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National Consultation on Implementation of the Tobacco-Free ‘Film Rules’ in Theatres and Television programmes.

 

Anti tobacco messages in movie theatres prove effective : stronger implementation of policy required


Mumbai: February 10,2017

 

The size and popularity of India’s film industry has the power to influence the behavior and attitude of millions of people. The ministry of Health and Family Welfare revealed the findings of a study to evaluate the implementation of the ‘film rule’, under the Cigarettes and Other Tobacco Products Act. The study finds that anti-tobacco messages are effective in countering the imagery of tobacco and prompting decision to quit. During the study period 22% of TV programs were found to depict tobacco. Worryingly 71% of these programs were broadcast when children and adolescents may have been watching. Implementation of ‘film rule’ was found to be very low.

While delivering his address Secretary, Ministry of Health and Family Welfare, Government of India, C.K. Mishra said, “tobacco use is detrimental to all aspects of life and grips the users in the most productive years. We must reverse this tide. An effective way of tobacco control would be to ingrain and indoctrinate the young minds, the children and the youth. If they could be weaned away from tobacco use, we believe that the battle is half won, since the children and youth of today will be the policy and law makers of tomorrow”.

Secretary, Information and Broadcasting, Mr. Ajay Mittal, in his special address said that tobacco sellers should warn the customers about the ill effects of tobacco.

According to Dr. Henk Bekedam WHO representative to India, “the film fraternity has played an extremely positive and vital role in implementing the tobacco free film and television policy. India has pioneered this policy and it would not have been possible without the support of the film and television industry. Our actors are role models who can and do impact behavior, specially of the youth. I would request them to join this movement against tobacco & help save precious lives”.

Mr. Pahlaj Nihalani, Chairperson of CBFC suggested that after the national anthem anti-smoking films should be shown in film theatres.

Dr. Nandita Murukutia, Country Director Vital Strategies concluded, “The tobacco industry spends billions of dollars to mislead consumers by depicting tobacco use as glamorous or popular. When tobacco is depicted in films and TV Programs its doing the tobacco industry’s work for them.Tobacco kills one million Indians every year and costs our economy 22.4 billion dollars. Our objective of this study is to understand the importance of ‘film rule’ and the current gap in implementation. We urge the TV and film industry to recognize its responsibilities and work towards a tobacco free culture”.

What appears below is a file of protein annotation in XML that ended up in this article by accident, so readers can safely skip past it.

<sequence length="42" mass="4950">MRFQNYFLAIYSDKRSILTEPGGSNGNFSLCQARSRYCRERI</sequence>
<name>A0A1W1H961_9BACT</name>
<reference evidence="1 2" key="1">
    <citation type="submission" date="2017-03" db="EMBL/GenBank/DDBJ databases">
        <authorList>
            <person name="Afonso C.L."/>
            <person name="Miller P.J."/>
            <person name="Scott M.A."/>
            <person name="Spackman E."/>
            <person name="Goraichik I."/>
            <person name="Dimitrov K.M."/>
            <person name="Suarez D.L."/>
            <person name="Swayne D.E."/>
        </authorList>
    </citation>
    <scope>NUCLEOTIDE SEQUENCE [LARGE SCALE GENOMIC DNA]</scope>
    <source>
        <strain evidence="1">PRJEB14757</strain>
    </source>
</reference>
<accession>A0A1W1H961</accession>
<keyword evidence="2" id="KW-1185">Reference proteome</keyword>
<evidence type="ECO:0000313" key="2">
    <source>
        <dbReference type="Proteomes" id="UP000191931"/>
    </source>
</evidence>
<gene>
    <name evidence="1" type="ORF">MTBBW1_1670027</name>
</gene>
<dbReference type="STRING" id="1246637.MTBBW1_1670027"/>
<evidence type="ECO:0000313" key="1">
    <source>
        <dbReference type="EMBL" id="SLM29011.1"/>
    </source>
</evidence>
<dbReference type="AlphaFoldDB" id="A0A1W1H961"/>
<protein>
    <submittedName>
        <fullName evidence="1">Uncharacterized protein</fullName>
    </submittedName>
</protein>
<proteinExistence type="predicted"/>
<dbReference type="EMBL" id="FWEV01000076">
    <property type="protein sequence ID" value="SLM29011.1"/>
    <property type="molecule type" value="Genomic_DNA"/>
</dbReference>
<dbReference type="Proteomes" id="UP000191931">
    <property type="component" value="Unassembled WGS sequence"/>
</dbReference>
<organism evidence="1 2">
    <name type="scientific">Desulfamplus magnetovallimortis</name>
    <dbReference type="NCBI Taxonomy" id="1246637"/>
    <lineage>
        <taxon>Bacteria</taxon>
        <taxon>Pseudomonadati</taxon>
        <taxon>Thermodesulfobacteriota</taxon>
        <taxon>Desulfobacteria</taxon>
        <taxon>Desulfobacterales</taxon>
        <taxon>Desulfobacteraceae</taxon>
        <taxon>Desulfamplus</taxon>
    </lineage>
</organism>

About the film rule and the report

The rule was implemented on October 2, 2012 and mandates that three forms of warning messages ( Anti-tobacco health spots, audio visual disclaimers and static health warning messages) are broadcast when tobacco products, branding or use are shown in films & television programs . Researchers observed and coded over 413 hours of randomly selected TV programming across 45 channels and interviewed 3080 people to inform the finding in this report. One of the main recommendations of this report was to organize a consultation with national stake holders to agree to a way forward to strengthen the implementation of the Film Rule particularly on television programs and to identify the most effective administrative channels to ensure the smooth and streamlined implementation of all the key elements of the film rule. As a sign of the stakeholders commitment to this policy recommendation, the consultation was held today in Mumbai organized by Ministry of Health and Family Welfare in collaboration with WHO India and Vital Strategies in partnership with Salaam Bombay Foundation.


Tobacco use in India- A growing health and economic problem.

As per Global Adult Tobacco Survey – India (GATS) by Ministry of Health and Family Welfare 35% of the adults in the age group of 15 years and above consume tobacco in some form or the other. Nearly 2 in 5 adults in rural areas and one in 4 adults in urban areas use tobacco in some form. Smokeless is the most used form of tobacco use in India with lower social economic groups and women in particular preferring smokeless tobacco over smoking forms. GATS found that more than 20 crore Indians use smokeless tobacco. Smokeless tobacco includes gutkha, zarda, pan masala, paan with tobacco and khaini.



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